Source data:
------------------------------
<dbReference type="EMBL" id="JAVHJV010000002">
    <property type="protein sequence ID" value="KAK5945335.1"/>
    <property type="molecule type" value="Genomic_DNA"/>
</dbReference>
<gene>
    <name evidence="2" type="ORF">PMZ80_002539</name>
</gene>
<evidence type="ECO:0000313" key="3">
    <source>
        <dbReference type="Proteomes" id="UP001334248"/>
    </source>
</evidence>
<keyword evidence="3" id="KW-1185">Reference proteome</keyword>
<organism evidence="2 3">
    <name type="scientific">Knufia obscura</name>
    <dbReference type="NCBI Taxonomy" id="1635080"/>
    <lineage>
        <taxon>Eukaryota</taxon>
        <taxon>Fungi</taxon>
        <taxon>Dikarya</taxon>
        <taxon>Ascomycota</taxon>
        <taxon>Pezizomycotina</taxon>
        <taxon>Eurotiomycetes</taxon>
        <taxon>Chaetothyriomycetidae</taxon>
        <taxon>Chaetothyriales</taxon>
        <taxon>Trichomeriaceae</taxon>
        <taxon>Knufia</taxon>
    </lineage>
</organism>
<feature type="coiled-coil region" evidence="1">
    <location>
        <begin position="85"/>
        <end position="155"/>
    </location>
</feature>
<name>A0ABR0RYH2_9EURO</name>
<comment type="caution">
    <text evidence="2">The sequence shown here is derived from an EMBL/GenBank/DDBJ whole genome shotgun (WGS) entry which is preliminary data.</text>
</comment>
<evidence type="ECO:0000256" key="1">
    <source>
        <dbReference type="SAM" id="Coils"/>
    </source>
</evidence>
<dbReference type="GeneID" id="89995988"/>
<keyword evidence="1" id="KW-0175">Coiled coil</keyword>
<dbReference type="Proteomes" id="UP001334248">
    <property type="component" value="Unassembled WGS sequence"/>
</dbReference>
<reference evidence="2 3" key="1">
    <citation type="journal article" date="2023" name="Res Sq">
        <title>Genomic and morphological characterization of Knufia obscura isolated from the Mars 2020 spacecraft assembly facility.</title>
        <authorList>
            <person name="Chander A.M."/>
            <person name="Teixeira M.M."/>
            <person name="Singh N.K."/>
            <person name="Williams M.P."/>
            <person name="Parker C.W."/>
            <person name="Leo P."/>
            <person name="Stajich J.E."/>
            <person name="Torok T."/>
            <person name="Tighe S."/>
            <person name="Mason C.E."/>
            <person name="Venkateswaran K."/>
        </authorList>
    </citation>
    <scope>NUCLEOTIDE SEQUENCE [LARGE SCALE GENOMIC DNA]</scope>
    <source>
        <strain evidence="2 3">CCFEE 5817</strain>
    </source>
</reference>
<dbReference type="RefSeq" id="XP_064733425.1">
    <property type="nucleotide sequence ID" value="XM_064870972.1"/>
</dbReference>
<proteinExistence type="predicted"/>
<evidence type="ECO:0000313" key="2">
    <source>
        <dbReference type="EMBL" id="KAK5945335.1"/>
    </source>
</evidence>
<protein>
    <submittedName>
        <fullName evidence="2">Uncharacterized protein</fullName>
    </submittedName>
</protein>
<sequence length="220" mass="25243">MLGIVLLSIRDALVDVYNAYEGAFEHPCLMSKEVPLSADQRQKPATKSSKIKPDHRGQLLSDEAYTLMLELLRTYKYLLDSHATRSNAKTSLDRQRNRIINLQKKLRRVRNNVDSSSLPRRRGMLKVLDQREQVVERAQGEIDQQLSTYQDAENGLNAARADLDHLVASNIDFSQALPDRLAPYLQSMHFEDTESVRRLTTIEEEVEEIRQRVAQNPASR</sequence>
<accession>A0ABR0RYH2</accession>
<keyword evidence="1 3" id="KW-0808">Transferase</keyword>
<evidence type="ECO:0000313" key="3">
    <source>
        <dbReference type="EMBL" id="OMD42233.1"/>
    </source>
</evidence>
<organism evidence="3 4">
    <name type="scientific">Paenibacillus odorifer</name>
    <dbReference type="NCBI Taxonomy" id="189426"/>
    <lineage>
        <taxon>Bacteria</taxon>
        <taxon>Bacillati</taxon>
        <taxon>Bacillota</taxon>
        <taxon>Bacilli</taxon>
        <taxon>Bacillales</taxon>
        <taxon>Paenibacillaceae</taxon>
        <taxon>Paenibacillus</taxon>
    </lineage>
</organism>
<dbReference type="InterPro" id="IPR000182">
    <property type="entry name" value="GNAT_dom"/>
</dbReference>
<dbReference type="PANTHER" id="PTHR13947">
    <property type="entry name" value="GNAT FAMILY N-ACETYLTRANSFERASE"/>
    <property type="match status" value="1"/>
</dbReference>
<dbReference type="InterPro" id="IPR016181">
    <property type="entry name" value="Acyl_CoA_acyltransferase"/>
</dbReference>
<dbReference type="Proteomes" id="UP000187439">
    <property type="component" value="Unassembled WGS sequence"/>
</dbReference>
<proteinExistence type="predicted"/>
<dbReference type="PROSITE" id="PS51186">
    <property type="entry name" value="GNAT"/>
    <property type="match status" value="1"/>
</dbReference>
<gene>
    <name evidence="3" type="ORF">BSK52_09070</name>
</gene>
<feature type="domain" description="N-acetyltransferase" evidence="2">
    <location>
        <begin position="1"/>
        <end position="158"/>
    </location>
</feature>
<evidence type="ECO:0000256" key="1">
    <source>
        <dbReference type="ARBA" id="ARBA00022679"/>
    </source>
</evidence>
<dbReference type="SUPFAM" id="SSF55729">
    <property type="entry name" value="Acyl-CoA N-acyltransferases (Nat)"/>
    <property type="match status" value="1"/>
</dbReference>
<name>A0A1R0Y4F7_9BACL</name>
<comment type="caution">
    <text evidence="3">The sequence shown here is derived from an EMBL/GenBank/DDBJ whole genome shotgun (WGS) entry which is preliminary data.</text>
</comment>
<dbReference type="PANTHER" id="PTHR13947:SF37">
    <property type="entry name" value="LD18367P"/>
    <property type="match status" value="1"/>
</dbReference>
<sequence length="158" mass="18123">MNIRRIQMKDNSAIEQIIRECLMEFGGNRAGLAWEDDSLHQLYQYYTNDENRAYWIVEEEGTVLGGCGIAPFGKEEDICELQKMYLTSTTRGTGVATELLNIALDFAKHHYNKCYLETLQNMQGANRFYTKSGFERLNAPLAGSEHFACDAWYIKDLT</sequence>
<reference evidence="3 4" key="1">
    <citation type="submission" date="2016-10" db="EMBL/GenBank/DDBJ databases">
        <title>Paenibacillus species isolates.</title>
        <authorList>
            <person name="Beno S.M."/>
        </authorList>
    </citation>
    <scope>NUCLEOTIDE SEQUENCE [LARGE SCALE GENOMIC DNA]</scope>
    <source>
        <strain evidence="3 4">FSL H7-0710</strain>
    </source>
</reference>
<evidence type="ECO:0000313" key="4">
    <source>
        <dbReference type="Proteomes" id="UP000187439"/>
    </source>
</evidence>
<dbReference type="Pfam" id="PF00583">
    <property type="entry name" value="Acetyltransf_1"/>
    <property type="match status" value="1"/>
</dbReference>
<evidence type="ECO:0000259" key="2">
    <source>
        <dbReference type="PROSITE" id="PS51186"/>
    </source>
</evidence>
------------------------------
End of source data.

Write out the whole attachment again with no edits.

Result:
<dbReference type="EMBL" id="JAVHJV010000002">
    <property type="protein sequence ID" value="KAK5945335.1"/>
    <property type="molecule type" value="Genomic_DNA"/>
</dbReference>
<gene>
    <name evidence="2" type="ORF">PMZ80_002539</name>
</gene>
<evidence type="ECO:0000313" key="3">
    <source>
        <dbReference type="Proteomes" id="UP001334248"/>
    </source>
</evidence>
<keyword evidence="3" id="KW-1185">Reference proteome</keyword>
<organism evidence="2 3">
    <name type="scientific">Knufia obscura</name>
    <dbReference type="NCBI Taxonomy" id="1635080"/>
    <lineage>
        <taxon>Eukaryota</taxon>
        <taxon>Fungi</taxon>
        <taxon>Dikarya</taxon>
        <taxon>Ascomycota</taxon>
        <taxon>Pezizomycotina</taxon>
        <taxon>Eurotiomycetes</taxon>
        <taxon>Chaetothyriomycetidae</taxon>
        <taxon>Chaetothyriales</taxon>
        <taxon>Trichomeriaceae</taxon>
        <taxon>Knufia</taxon>
    </lineage>
</organism>
<feature type="coiled-coil region" evidence="1">
    <location>
        <begin position="85"/>
        <end position="155"/>
    </location>
</feature>
<name>A0ABR0RYH2_9EURO</name>
<comment type="caution">
    <text evidence="2">The sequence shown here is derived from an EMBL/GenBank/DDBJ whole genome shotgun (WGS) entry which is preliminary data.</text>
</comment>
<evidence type="ECO:0000256" key="1">
    <source>
        <dbReference type="SAM" id="Coils"/>
    </source>
</evidence>
<dbReference type="GeneID" id="89995988"/>
<keyword evidence="1" id="KW-0175">Coiled coil</keyword>
<dbReference type="Proteomes" id="UP001334248">
    <property type="component" value="Unassembled WGS sequence"/>
</dbReference>
<reference evidence="2 3" key="1">
    <citation type="journal article" date="2023" name="Res Sq">
        <title>Genomic and morphological characterization of Knufia obscura isolated from the Mars 2020 spacecraft assembly facility.</title>
        <authorList>
            <person name="Chander A.M."/>
            <person name="Teixeira M.M."/>
            <person name="Singh N.K."/>
            <person name="Williams M.P."/>
            <person name="Parker C.W."/>
            <person name="Leo P."/>
            <person name="Stajich J.E."/>
            <person name="Torok T."/>
            <person name="Tighe S."/>
            <person name="Mason C.E."/>
            <person name="Venkateswaran K."/>
        </authorList>
    </citation>
    <scope>NUCLEOTIDE SEQUENCE [LARGE SCALE GENOMIC DNA]</scope>
    <source>
        <strain evidence="2 3">CCFEE 5817</strain>
    </source>
</reference>
<dbReference type="RefSeq" id="XP_064733425.1">
    <property type="nucleotide sequence ID" value="XM_064870972.1"/>
</dbReference>
<proteinExistence type="predicted"/>
<evidence type="ECO:0000313" key="2">
    <source>
        <dbReference type="EMBL" id="KAK5945335.1"/>
    </source>
</evidence>
<protein>
    <submittedName>
        <fullName evidence="2">Uncharacterized protein</fullName>
    </submittedName>
</protein>
<sequence length="220" mass="25243">MLGIVLLSIRDALVDVYNAYEGAFEHPCLMSKEVPLSADQRQKPATKSSKIKPDHRGQLLSDEAYTLMLELLRTYKYLLDSHATRSNAKTSLDRQRNRIINLQKKLRRVRNNVDSSSLPRRRGMLKVLDQREQVVERAQGEIDQQLSTYQDAENGLNAARADLDHLVASNIDFSQALPDRLAPYLQSMHFEDTESVRRLTTIEEEVEEIRQRVAQNPASR</sequence>
<accession>A0ABR0RYH2</accession>
<keyword evidence="1 3" id="KW-0808">Transferase</keyword>
<evidence type="ECO:0000313" key="3">
    <source>
        <dbReference type="EMBL" id="OMD42233.1"/>
    </source>
</evidence>
<organism evidence="3 4">
    <name type="scientific">Paenibacillus odorifer</name>
    <dbReference type="NCBI Taxonomy" id="189426"/>
    <lineage>
        <taxon>Bacteria</taxon>
        <taxon>Bacillati</taxon>
        <taxon>Bacillota</taxon>
        <taxon>Bacilli</taxon>
        <taxon>Bacillales</taxon>
        <taxon>Paenibacillaceae</taxon>
        <taxon>Paenibacillus</taxon>
    </lineage>
</organism>
<dbReference type="InterPro" id="IPR000182">
    <property type="entry name" value="GNAT_dom"/>
</dbReference>
<dbReference type="PANTHER" id="PTHR13947">
    <property type="entry name" value="GNAT FAMILY N-ACETYLTRANSFERASE"/>
    <property type="match status" value="1"/>
</dbReference>
<dbReference type="InterPro" id="IPR016181">
    <property type="entry name" value="Acyl_CoA_acyltransferase"/>
</dbReference>
<dbReference type="Proteomes" id="UP000187439">
    <property type="component" value="Unassembled WGS sequence"/>
</dbReference>
<proteinExistence type="predicted"/>
<dbReference type="PROSITE" id="PS51186">
    <property type="entry name" value="GNAT"/>
    <property type="match status" value="1"/>
</dbReference>
<gene>
    <name evidence="3" type="ORF">BSK52_09070</name>
</gene>
<feature type="domain" description="N-acetyltransferase" evidence="2">
    <location>
        <begin position="1"/>
        <end position="158"/>
    </location>
</feature>
<evidence type="ECO:0000256" key="1">
    <source>
        <dbReference type="ARBA" id="ARBA00022679"/>
    </source>
</evidence>
<dbReference type="SUPFAM" id="SSF55729">
    <property type="entry name" value="Acyl-CoA N-acyltransferases (Nat)"/>
    <property type="match status" value="1"/>
</dbReference>
<name>A0A1R0Y4F7_9BACL</name>
<comment type="caution">
    <text evidence="3">The sequence shown here is derived from an EMBL/GenBank/DDBJ whole genome shotgun (WGS) entry which is preliminary data.</text>
</comment>
<dbReference type="PANTHER" id="PTHR13947:SF37">
    <property type="entry name" value="LD18367P"/>
    <property type="match status" value="1"/>
</dbReference>
<sequence length="158" mass="18123">MNIRRIQMKDNSAIEQIIRECLMEFGGNRAGLAWEDDSLHQLYQYYTNDENRAYWIVEEEGTVLGGCGIAPFGKEEDICELQKMYLTSTTRGTGVATELLNIALDFAKHHYNKCYLETLQNMQGANRFYTKSGFERLNAPLAGSEHFACDAWYIKDLT</sequence>
<reference evidence="3 4" key="1">
    <citation type="submission" date="2016-10" db="EMBL/GenBank/DDBJ databases">
        <title>Paenibacillus species isolates.</title>
        <authorList>
            <person name="Beno S.M."/>
        </authorList>
    </citation>
    <scope>NUCLEOTIDE SEQUENCE [LARGE SCALE GENOMIC DNA]</scope>
    <source>
        <strain evidence="3 4">FSL H7-0710</strain>
    </source>
</reference>
<evidence type="ECO:0000313" key="4">
    <source>
        <dbReference type="Proteomes" id="UP000187439"/>
    </source>
</evidence>
<dbReference type="Pfam" id="PF00583">
    <property type="entry name" value="Acetyltransf_1"/>
    <property type="match status" value="1"/>
</dbReference>
<evidence type="ECO:0000259" key="2">
    <source>
        <dbReference type="PROSITE" id="PS51186"/>
    </source>
</evidence>